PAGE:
The current set of circumstances – inflation, a chronic labour shortage, economic gloom, and concerns about social value and environmental sustainability – is exerting pressure on margins and creating uncertainty as to the direction of travel.
How? Well first, the evidence. A well-known research body reported recently that net profit margins in commercial cleaning averaged only 2% last year. That is very worrying. It might be an after-effect of the pandemic, despite many contractors performing reasonably well because of the additional work generated by that crisis. What is more concerning, however, is that the effects of inflation had not really taken hold last year, raising the question as to where that 2% is going to go once the rising costs of labour and supplies works its way through to this year’s P&L account.
The most serious challenge we face, of course, is the labour shortage and the upward pressure this is putting on pay rates. On the positive side, it is good to see cleaning operative wages rising and, under normal circumstances, that would filter through into increases in contract charges and the maintenance of percentage margin, especially where there is some sort of indexation tied to headline inflation or legislated pay rate increases. These are not normal circumstances, however, and because inflation is eating into corporate profits, I am hearing through the grapevine that some clients, particularly those whose agreements are not indexed, are effectively saying that they will fund legislated frontline pay increases, but not corresponding increases to overheads. That presents its own peculiar problem, since rapid growth in front line pay rates has a knock-on effect up the chain as the differentials between job grades are eroded. You might well say that management are just going to have to live with smaller increases, but has anybody tried recruiting or replacing a manager lately? You will know that the job market for management at the moment is as tight as it is for front line staff, and we know what happens when supply is short.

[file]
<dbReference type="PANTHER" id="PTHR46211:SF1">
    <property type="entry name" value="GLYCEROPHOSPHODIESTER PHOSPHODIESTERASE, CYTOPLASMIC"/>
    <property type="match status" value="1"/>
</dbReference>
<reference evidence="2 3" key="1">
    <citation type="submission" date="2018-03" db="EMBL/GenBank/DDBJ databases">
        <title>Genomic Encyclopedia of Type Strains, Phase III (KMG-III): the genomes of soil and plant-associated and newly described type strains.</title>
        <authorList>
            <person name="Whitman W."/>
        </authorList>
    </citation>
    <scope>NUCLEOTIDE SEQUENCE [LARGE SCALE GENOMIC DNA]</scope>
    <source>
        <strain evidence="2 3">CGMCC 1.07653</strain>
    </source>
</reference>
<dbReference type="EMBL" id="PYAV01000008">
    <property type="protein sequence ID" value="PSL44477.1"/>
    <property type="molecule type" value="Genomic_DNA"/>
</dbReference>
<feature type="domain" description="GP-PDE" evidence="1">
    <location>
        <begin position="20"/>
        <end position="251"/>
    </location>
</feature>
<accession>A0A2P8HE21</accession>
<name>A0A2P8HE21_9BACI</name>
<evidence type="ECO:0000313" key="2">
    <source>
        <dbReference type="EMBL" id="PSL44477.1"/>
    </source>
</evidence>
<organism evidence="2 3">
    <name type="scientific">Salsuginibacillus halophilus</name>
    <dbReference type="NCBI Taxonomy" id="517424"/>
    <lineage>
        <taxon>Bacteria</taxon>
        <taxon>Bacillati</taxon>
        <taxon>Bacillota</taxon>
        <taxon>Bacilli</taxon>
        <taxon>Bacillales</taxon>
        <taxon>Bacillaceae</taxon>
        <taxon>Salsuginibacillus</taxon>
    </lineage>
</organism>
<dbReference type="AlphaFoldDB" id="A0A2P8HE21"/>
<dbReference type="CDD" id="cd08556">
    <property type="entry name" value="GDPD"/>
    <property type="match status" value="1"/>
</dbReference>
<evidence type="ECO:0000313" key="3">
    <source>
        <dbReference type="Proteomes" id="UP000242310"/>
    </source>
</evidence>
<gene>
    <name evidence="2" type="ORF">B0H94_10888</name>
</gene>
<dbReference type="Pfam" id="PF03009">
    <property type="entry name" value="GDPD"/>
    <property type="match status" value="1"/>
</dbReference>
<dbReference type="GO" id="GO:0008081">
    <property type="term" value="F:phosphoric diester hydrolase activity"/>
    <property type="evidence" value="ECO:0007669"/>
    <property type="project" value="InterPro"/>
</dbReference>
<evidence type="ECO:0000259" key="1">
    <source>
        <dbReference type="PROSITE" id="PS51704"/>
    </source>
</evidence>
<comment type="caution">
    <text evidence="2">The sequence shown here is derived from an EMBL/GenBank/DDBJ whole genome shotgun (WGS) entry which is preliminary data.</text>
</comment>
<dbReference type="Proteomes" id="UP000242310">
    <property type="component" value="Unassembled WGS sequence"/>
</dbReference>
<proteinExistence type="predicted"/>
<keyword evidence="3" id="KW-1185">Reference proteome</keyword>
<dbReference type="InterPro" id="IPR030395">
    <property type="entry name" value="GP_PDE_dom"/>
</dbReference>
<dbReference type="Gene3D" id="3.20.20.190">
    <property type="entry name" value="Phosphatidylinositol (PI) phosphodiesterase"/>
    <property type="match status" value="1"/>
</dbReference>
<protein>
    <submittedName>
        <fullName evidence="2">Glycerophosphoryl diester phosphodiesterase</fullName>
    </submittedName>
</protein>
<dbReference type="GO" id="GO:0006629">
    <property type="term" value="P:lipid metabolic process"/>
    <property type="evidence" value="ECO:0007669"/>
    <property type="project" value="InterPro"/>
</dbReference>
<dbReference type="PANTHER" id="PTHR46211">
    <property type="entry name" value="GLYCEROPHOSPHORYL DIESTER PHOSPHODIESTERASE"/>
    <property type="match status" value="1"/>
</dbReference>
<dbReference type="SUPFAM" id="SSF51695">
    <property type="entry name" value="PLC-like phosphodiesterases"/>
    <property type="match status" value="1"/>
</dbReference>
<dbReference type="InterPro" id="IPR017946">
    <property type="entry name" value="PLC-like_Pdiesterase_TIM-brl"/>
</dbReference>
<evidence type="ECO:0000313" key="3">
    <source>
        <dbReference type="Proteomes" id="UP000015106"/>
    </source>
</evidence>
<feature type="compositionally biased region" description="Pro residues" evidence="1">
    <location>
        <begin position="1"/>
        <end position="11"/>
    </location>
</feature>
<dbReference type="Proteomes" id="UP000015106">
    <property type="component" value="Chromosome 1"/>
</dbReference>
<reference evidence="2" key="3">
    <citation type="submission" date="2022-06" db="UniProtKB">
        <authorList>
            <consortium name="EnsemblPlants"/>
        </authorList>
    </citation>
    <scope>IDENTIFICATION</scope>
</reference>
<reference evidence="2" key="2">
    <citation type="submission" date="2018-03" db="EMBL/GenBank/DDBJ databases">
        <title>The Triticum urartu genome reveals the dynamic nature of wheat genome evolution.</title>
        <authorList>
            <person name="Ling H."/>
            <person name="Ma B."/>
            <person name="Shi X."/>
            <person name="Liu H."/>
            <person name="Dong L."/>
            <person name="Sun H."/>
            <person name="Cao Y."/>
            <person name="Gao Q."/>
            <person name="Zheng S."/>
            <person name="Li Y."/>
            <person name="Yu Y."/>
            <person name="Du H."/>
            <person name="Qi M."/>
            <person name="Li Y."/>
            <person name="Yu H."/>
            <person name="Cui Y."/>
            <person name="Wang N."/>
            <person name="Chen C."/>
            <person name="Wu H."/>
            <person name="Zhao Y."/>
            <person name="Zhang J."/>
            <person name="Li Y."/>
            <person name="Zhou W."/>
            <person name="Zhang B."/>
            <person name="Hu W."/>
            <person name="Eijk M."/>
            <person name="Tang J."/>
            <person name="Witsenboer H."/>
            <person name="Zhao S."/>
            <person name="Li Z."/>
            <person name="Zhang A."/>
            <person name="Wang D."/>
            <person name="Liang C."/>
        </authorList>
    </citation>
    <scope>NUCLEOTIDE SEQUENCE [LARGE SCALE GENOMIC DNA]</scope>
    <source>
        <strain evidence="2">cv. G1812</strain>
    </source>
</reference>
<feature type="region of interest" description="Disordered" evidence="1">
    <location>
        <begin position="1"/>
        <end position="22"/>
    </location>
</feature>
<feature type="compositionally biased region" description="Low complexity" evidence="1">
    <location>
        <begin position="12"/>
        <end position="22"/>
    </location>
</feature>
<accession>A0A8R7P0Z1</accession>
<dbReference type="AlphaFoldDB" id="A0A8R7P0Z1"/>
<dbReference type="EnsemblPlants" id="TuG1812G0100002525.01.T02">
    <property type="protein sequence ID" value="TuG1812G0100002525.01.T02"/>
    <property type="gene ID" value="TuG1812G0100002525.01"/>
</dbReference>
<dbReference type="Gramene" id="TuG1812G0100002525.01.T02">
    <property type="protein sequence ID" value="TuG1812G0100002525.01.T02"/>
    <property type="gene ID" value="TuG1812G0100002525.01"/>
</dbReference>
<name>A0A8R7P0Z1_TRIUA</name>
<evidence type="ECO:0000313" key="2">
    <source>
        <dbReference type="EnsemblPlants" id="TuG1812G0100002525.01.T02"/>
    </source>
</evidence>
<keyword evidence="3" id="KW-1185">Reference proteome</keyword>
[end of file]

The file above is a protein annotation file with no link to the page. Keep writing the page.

You could say the problem will resolve itself naturally. Historically, high inflation leads to unemployment as firms go bust. But we are at an unprecedented moment where the labour supply is highly constrained and the traditional economic relationship may not kick in for some time, if at all. More likely, firms will just eat into their reserves, if they are lucky enough to have them.
Something has got to give, but what? Which brings me to my final point. Like many other contractors in the industry, we have been working hard to embrace sustainability, both in environmental terms with our net zero programme, and with other initiatives to create an enjoyable working environment where our staff can thrive. I have mentioned in previous columns how this meets two objectives: firstly, it helps to attract and retain staff, and secondly it meets the ever-growing expectations of clients who insist on sustainability credentials as a prerequisite to working with them. To develop the company in this way is fantastically rewarding and satisfying, but of course it comes with associated business overheads. My concern is that as the economy flounders, clients may begin to view such activities less as must-have and increasingly as nice-to? have and will gradually reduce the weighting they give to such activities in supplier selection. Meanwhile, we have built all these costs into our business, and whilst we have no intention of pulling back from them, it would be a massive shame if our industry is pushed back towards the race-to-the-bottom mentality that, thankfully, we seemed to be slowly exiting.
Published in August issue of Cleaning & Maintenance.